Synopses & Reviews
Growing up on his parentsand#8217; ranch in North San Diego County, Victor Villaseand#241;orand#8217;s teenage years were marked by a painful quest to find a place for himself in a world he did not fit into. Discriminated due to his Mexican heritage, Victor questions the tenets of his faith and the restrictions it places on his own spirituality and sexuality. Ultimately, his search for identity takes him to Mexico to learn of his familyand#8217;s roots, where he soon discovers that his heritage doesnand#8217;t determine his intelligence or success. Through this often humorous and poignant tale, Victor deftly undermines the macho stereotype so often associated with Latinos, while exposing the tender vulnerability and naand#239;vetand#233; of a young man grappling with the roles foisted on him by the church and society. Victorand#8217;s youthful misadventures elicit sympathy, laughter, and tears as he attempts to divine the mysteries of the opposite sex in this powerful, revealing memoir. and#8220;The clarity that comes from Villaseand#241;orand#8217;s personal and cultural experience is not matched in any of Steinbeckand#8217;s major worksand#8221; (andlt;iandgt;Los Angeles Timesandlt;/iandgt;).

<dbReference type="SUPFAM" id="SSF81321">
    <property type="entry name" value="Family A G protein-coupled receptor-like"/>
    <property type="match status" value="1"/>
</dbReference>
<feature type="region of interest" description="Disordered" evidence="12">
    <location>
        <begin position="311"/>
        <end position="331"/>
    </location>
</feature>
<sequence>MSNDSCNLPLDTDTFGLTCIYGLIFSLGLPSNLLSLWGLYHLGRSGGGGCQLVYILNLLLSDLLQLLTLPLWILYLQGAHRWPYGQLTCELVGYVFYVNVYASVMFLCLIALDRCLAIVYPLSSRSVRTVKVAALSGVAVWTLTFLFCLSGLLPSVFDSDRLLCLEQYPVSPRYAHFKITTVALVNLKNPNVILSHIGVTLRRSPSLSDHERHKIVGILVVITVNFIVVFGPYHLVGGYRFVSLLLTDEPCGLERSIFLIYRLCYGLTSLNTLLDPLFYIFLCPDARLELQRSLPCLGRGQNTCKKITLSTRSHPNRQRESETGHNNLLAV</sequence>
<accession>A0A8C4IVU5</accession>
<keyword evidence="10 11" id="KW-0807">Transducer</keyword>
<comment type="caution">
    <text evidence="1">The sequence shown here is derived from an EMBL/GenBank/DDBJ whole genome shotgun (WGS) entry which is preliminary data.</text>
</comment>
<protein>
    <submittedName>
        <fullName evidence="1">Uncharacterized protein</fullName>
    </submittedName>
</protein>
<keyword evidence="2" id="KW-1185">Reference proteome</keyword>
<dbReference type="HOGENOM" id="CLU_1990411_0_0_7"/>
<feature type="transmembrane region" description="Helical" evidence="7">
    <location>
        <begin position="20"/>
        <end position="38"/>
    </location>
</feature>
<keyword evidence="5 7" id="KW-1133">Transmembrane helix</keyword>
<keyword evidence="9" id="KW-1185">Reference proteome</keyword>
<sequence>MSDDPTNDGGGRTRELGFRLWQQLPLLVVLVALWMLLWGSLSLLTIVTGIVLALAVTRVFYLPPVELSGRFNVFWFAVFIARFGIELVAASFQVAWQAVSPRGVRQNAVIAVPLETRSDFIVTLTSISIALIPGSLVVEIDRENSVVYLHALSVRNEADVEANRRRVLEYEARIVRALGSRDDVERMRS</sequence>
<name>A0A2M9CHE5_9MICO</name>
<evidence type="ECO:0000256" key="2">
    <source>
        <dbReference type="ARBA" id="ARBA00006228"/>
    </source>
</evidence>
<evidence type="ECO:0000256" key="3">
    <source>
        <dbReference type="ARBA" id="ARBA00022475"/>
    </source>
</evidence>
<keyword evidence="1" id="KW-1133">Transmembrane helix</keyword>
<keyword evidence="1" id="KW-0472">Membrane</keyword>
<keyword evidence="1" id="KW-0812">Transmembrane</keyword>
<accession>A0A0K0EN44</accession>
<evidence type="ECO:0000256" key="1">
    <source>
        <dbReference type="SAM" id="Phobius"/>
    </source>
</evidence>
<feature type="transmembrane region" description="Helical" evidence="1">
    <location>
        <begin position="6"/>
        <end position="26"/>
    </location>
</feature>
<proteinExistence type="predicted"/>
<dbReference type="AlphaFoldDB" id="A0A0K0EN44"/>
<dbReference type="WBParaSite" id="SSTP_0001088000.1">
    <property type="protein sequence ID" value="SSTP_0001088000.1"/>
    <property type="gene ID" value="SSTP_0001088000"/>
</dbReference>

Through this often humorous and poignant tale, Villaseor deftly undermines the macho stereotype so often associated with Latinos, while exposing the tender vulnerability and naivet of a young man grappling with the roles foisted on him by the church and society.
About the Author
Born in the barrio of Carlsbad, California in 1940, Victor VillaseÑor was raised on a ranch four miles north in Oceanside. Since his parents were born in Mexico, VillaseÑor spoke only Spanish when he started school. After years of facing language and cultural barriers, heavy discrimination, and a reading problem, later diagnosed as dyslexia, VillaseÑor dropped out of high school his junior year and moved to Mexico. There he discovered a wealth of Mexican art, literature, and music that helped him recapture and understand the dignity and richness of his heritage.
When VillaseÑor returned to the United States at the age of twenty, he began to feel the old frustration return as he once again witnessed the disregard of poor, uneducated people, especially Mexicans. A chance encounter with James Joyce’s A Portrait of the Artist as a Young Man changed his life; it awakened a desire to use literature to confront the problems that continued to plague him associated with his cultural heritage.
VillaseÑor’s acclaimed written works, as well as his inspiring lectures, have earned him numerous awards and endorsements, including the Founding John Steinbeck Chair appointment.